17.  Landforms and land use quiz using satellite imagery:  Land use:  schools, hospitals, churches, shopping centers, golf courses, malls, apartments vs houses, railroads vs light rail, streets vs freeways, etc.  Landforms:  Karst, lava, grasslands, sand dunes, barrier islands, glacial terrain, ice fields, mesas and buttes, oxbow lakes, alluvial fans, deltas, wetlands, sinkholes.   Weird Earth QuizOdd natural and human-built things on the landscape using satellite imagery.  Provide multiple choice questions.    Along these lines:  Other Quizzes:  Use Street View images to determine what city or country the image was taken; provide multiple choice questions.

18.  Think outside the Box:  Tap into community events and make a geo-something out of them.  I did this at History Colorado Museum’s “date night” and created an interactive Colorado geography quiz on the large terrazzo map on the floor, dubbing it “G-Harmony.

19.  Don’t be afraid to use some paper maps and aerials/satellite imagery, and thematic maps to foster inquiry and a roll-up-your sleeves conversation around a table.  Obtain USGS and other large thematic sheets from www.omnimaps.com, ODT Maps, or other map dealers.

20.  Involve the audience in a crowdsourced map that you set up yourself, in answering a quiz, or something else map-related with their cell phones.

Additional Resources include this GIS education blog, GIS Day, and this set of 2,700 videos.

What are your ideas to reach out to the general public?

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Fun with GIS 182: T3G2016

Teaching is thrilling, exasperating, energizing, and exhausting, frequently in the same hour, but for those truly called to the craft, it is constantly captivating. Helping other educators grow their skills is even more … of everything. Now, imagine coupling this with GIS, a tool with the power to harness, reveal, integrate, explain, model, and even mesmerize, using the limitless and exploding data about the world, from macro to micro … a tool for understanding the world and solving problems.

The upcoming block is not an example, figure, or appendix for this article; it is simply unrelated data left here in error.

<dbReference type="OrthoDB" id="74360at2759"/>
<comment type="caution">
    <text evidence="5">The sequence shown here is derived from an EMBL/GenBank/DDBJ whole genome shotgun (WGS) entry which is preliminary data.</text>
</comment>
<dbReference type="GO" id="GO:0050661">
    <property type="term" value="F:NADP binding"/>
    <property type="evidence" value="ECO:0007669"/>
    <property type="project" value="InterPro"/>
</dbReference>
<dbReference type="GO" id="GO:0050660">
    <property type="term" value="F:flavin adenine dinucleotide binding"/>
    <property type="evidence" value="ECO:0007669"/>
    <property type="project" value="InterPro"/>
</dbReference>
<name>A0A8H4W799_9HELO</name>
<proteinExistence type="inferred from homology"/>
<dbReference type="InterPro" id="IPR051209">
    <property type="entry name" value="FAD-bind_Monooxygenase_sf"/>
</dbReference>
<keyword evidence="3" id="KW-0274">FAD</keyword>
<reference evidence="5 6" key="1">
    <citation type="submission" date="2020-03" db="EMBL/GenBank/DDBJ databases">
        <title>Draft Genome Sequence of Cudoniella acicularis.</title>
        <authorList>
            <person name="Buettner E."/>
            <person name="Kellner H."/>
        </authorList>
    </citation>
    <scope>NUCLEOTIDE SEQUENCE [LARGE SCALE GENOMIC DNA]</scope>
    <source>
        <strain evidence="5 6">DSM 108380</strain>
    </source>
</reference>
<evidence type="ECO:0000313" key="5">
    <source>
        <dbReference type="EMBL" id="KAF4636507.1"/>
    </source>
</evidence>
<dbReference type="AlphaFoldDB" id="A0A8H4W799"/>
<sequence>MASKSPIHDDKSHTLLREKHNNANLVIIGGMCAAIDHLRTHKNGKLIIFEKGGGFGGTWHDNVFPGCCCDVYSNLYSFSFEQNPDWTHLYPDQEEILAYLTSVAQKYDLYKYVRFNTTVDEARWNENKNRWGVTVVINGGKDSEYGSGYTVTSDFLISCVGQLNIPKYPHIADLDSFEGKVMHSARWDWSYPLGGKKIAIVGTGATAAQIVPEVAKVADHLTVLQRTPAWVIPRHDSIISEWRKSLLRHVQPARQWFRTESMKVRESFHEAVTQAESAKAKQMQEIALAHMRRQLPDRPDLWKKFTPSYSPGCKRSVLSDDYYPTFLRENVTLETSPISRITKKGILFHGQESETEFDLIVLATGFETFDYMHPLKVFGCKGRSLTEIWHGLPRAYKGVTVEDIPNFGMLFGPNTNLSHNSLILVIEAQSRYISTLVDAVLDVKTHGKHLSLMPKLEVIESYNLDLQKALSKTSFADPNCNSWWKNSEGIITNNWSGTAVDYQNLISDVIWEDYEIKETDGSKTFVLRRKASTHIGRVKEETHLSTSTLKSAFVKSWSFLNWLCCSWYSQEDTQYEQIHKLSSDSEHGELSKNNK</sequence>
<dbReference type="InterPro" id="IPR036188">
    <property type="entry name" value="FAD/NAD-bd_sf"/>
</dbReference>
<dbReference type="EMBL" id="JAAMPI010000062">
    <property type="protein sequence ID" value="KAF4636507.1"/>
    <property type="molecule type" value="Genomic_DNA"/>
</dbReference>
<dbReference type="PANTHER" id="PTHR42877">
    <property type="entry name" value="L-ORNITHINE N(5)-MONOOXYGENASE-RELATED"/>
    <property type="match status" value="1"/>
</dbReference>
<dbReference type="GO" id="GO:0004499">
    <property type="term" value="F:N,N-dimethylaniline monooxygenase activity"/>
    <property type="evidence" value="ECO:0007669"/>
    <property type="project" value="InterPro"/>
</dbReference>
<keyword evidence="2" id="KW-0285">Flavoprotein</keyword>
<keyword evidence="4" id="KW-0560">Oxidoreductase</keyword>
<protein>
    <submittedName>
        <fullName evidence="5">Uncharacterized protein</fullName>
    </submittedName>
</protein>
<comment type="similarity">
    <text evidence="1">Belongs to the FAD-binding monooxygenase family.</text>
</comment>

Esri’s educator institute, “Teachers Teaching Teachers GIS,” is a chance to build skills in three distinct legs of a stool, all at once … in using GIS, teaching with technology, and providing professional development. But T3G relies on all three legs, and so is only for those hungry to help other educators use GIS. It is an event for both classroom practitioners and education influencers alike, from grade school to grad school, from one-room schools to district or state offices, from university deans to wizards of informal settings who enchant across many ages at once.

The 8th annual T3G is now receiving applications. T3G2016 seeks 100 passionate educators and influencers anxious to change the world, through education, with GIS. The event is Sunday July 17 – Fri July 22, 2016. Applications are available now, and due by Nov 9, 2015.

Be part of a growing community (see Map#5). Build your skills to make a difference, in lives, communities, and the planet. Check out the movies, take the prerequisite course, and read the application doc, even if you are not sure – these are all good steps for becoming a true artisan — a GIS-using educator.

Charlie Fitzpatrick, Esri Education Manager

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Mapping Weather Balloon Data in 2D and 3D